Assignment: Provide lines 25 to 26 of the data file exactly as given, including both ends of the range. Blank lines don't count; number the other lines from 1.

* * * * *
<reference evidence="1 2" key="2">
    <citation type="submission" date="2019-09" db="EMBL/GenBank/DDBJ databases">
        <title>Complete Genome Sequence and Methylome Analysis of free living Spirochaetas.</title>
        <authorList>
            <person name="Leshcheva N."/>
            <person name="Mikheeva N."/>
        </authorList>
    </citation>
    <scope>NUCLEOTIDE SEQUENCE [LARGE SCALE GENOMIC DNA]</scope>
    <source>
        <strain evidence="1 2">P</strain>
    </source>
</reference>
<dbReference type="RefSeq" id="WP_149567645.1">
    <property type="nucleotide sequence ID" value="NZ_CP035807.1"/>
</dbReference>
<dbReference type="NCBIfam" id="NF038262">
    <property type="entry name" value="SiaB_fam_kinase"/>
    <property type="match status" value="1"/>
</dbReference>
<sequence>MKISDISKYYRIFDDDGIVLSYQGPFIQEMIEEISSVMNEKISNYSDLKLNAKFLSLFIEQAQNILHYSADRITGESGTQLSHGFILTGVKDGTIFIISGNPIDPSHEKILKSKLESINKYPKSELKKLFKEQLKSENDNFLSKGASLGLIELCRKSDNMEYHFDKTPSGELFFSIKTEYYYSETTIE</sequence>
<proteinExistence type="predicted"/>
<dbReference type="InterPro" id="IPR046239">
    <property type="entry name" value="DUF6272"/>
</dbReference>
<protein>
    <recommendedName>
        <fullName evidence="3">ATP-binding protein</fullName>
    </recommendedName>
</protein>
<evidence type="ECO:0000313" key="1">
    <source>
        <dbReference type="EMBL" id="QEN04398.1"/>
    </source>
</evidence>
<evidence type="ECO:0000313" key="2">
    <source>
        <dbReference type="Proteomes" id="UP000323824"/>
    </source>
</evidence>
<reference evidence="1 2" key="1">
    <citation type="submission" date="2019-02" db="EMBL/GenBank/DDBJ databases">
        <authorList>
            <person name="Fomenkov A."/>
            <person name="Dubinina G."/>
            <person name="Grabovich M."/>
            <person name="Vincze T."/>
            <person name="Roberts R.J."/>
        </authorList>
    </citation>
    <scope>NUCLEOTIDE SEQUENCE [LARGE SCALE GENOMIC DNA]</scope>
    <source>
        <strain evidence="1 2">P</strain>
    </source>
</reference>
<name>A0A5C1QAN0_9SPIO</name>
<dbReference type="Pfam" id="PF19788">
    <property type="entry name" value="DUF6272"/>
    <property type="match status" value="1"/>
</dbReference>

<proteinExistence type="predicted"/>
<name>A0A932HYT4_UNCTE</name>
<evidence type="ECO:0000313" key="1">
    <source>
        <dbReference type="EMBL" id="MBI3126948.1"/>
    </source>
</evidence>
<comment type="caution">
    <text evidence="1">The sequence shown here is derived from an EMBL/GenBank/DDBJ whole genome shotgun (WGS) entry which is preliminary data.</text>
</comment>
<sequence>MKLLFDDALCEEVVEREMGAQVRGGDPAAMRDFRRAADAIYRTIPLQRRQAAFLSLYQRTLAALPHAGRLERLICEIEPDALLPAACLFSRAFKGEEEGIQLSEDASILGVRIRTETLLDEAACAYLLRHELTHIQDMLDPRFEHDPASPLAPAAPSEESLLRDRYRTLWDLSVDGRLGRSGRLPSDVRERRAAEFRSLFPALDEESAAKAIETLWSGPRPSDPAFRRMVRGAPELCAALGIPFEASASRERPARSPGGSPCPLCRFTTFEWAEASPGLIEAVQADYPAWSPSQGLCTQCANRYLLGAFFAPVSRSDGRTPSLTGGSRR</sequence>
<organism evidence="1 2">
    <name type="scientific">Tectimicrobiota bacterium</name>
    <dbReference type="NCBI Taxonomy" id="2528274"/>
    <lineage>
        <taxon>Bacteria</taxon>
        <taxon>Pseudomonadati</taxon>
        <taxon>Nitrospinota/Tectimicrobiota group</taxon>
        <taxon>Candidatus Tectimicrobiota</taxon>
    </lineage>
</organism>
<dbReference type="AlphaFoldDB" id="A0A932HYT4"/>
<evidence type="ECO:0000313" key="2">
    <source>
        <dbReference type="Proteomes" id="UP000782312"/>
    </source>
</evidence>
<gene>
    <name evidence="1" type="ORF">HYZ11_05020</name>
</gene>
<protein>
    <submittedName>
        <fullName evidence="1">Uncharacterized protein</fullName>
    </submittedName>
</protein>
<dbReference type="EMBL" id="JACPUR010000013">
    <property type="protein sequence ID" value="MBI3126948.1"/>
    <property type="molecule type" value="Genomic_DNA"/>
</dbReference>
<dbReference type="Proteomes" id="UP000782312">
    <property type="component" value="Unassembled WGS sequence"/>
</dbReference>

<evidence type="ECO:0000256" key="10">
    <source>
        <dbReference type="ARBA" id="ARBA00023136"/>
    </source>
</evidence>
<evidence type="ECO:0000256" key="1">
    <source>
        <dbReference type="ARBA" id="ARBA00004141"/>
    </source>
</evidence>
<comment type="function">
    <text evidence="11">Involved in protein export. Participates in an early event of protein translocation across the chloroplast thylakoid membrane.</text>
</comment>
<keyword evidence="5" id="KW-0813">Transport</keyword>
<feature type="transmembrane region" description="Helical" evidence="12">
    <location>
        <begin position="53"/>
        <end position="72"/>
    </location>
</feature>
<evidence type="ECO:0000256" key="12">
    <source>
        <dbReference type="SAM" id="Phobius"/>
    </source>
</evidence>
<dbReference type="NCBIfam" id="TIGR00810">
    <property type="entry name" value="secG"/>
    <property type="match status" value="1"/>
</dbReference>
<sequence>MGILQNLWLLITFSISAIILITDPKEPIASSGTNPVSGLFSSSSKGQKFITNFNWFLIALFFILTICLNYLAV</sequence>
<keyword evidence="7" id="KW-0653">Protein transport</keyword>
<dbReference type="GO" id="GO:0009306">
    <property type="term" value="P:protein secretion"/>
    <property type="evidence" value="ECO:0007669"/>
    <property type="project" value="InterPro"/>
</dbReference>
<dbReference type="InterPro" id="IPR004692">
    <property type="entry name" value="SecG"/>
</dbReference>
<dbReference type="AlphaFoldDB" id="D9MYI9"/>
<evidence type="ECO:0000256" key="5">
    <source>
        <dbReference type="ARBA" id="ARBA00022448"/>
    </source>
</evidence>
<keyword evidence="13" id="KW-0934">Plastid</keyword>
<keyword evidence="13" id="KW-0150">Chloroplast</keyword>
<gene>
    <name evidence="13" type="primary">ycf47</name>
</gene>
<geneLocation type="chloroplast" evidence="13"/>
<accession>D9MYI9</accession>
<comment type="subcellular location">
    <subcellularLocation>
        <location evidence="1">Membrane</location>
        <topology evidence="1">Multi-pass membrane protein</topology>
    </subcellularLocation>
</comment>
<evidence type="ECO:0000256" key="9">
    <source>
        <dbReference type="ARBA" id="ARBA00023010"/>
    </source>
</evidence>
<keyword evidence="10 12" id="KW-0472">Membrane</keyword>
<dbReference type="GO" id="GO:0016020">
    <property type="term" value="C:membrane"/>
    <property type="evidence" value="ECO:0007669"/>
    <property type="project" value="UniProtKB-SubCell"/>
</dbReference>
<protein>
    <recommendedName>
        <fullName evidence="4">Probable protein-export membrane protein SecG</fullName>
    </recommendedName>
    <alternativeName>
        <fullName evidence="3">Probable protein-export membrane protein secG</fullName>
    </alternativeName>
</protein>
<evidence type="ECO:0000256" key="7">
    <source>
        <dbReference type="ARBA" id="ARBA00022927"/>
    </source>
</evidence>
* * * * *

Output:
</dbReference>
<protein>